HAMILTON: “My Dog Died in the Fire – We Lost Everything”

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By: Ken Hamilton

“My house burned down this morning,” beautician JoAnne Abbo-Bradley later wrote on her Facebook page on November 24th, 2019.  “My dog died in the fire. We lost everything,” she said.

Could there have been an uglier event to have happened that Sunday morning? You might be surprised in how it all ended – so far.

JoAnne knows beauty.  Perhaps that fire and the death of the family “shelter” dog certainly was no way to close out a Thanksgiving weekend; however, what followed would certainly make that Thanksgiving of 2019 one that would rival the mixed-emotions of the first thanksgiving of November of 1621, some 400-years earlier, with the Pilgrims on the Plymouth Plantation of Massachusetts.  

The friends and neighbors of the Bradley family, along with the American Red Cross, were there as if they all were the Wampanoag Indians who joined the Pilgrims in love and fellowship. As bad as the City of Niagara Falls may seem, the individuals of this city are par excellent.

Geoff Jenkins, the owner of the Hyde Park Laundromat pointed that out to me shortly after it opened. The Louisiana-born, San Franciscan had lived in many places in the States, and currently is living in NYC said that he was amazed at how many basket auctions that he had heard of among our citizens. He noted that we Niagarans complained a lot about things in the city, but were always willing to help each other out in their hours of need.


JoAnne’s dog that perished in the fire.


Those are things that most of us don’t notice, as they are so common that we don’t give ourselves the massive amounts of credit that we should.

Prior to that, JoAnne had often been critical of the city – remember, there is a difference between “the city” and its “citizens.” In fact, back in 2012 two of her neighbors and she filed a lawsuit against the city of Niagara Falls as a result of a likely Love Canal leak that may have impacted where they lived in their Black Rock neighborhood of LaSalle, near the former Love Canal landfill. The alleged incursion happened as a result of a sewer excavation on Colvin Boulevard near 90th Street.

 Love Canal, and the demise of the manufacturing that occurred during its filling, are both legendary Niagara Falls events.  Much of the city has followed suit. Though beat-up by recent events, the Bradley family is just as up-beat as they can possibly be.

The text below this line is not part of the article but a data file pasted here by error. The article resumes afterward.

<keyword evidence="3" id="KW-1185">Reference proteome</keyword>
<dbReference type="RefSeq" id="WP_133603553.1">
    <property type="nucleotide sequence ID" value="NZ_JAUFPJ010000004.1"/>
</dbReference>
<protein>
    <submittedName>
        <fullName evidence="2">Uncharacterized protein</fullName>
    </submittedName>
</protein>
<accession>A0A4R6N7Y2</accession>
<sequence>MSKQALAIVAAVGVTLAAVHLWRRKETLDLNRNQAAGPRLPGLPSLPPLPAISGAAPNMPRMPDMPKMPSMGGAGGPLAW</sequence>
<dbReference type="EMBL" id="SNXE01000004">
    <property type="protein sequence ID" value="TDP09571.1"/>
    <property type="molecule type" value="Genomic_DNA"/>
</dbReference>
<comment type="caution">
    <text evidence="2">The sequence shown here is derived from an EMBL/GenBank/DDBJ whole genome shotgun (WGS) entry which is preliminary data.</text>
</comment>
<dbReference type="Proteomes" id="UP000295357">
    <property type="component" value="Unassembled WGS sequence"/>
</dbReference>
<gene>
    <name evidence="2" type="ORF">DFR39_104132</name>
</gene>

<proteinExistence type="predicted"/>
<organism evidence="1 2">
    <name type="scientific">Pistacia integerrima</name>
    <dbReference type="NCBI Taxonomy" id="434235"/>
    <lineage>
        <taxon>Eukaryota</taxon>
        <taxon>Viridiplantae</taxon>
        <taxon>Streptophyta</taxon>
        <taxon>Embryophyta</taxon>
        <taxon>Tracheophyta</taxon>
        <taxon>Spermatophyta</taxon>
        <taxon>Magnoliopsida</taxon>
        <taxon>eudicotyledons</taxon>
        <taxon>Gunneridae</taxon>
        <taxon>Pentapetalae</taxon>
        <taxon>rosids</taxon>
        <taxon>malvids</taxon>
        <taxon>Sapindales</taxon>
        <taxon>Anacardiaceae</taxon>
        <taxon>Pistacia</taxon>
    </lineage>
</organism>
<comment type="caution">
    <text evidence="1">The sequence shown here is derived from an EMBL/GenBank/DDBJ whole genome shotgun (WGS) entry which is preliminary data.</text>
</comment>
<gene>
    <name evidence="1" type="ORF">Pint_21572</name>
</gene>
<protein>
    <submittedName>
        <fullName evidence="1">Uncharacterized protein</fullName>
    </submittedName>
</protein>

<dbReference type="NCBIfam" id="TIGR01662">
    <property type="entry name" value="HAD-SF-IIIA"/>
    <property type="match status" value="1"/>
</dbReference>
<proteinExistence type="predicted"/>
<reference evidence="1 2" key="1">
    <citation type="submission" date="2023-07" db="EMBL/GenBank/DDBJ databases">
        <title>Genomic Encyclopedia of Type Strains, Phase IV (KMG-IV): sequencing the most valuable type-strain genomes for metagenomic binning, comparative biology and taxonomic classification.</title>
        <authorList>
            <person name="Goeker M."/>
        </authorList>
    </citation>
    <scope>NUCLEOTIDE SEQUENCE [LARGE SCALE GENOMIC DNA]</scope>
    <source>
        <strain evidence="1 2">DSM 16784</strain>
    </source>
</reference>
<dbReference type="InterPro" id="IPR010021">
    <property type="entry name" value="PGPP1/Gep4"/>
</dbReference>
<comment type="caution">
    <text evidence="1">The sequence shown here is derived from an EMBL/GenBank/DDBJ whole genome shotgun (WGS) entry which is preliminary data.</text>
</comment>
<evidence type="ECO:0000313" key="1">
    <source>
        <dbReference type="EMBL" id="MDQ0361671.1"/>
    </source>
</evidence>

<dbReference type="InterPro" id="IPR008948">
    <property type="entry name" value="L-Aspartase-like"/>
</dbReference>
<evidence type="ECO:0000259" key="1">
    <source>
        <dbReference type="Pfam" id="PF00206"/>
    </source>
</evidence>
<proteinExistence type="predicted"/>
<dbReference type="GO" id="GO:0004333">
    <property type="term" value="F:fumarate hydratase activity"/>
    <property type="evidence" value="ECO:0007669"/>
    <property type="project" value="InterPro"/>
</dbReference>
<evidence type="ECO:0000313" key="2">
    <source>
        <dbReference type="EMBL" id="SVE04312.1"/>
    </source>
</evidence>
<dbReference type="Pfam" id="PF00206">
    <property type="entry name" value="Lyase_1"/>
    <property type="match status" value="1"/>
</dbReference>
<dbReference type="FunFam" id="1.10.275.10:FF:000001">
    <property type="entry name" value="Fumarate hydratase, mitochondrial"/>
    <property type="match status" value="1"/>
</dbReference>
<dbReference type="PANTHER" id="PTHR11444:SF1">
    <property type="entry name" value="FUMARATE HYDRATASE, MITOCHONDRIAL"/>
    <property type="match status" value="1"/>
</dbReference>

Gary Bradley wrote that, “This is a forced new beginning. We’re getting there.”

And maybe the city can follow suit with the spirit of the Bradleys.

“The abode…..it’s not the Taj Mahal,” Gary continued. “but its HOME. Gas, electric are on. Cable/internet in a day or two. Thanks again to everyone who donated so we can actually live and have the basic amenities. Love you all!!!”

While cable and internet may not seem to be a necessity, it sure are indicative of a state of normality; and after losing everything, normality is progress.

JoAnne was extremely thrilled by the service that the Red Cross provided her. In a telephone conversation with the Buffalo and Western NY American Red Cross Chapter Communications Director Jay Bonafede, he said that his organization makes every effort to go “above and beyond” to individuals and families, providing “comfort and hope in the time of emergencies and disasters.” He said that what happened to the Bradley family was indeed an emergency and a disaster.

In no attempt to take anything away from the seriousness of what happened to the Bradley family, it should be noted that the American Red Cross has long been a friend to the American servicemembers.

From the time of Clara Barton and her care for the wounded soldiers of the American Civil War, through our many battles and the stretches of peacetime activity, the Red Cross has been there, doing things such as sending more than 25-million parcels to Allied Prisoners of War during World War II, through not only establishing communications between soldiers and their families during emergencies at home and abroad, but also to providing emergency financial assistance for travel; and with other military aid societies, even have provided necessary burial funds for loved ones. When my brother, also a sailor, was critically-injured in an automobile accident while being transferred from New London CT to Long Beach CA, it was the Red Cross that alerted me to the situation so that I could go home during the emergency. 

I do thank all of those whom, from time to time, thanks me for my military service; but what would be more appreciated is when you thank and support the American Red Cross for all that they do – here at home for our civilian population during both mass and personal disasters and emergencies, as they have done for the Bradley family and scores of others every year, and for our far-flung forces wherever they (we) serve.

As we Niagarans don’t give enough credit to ourselves for how we help each other out, we certainly don’t give enough to the American Red Cross for all that they do to help everyone out. You can reach your local Western New York Chapter at 716-886-7500 and personally thank those who serve –”those who serve” — with a contribution to continue to do the good work for your neighbors and YOU.

Keep the beauty and hope in our lives – as JoAnne would do.


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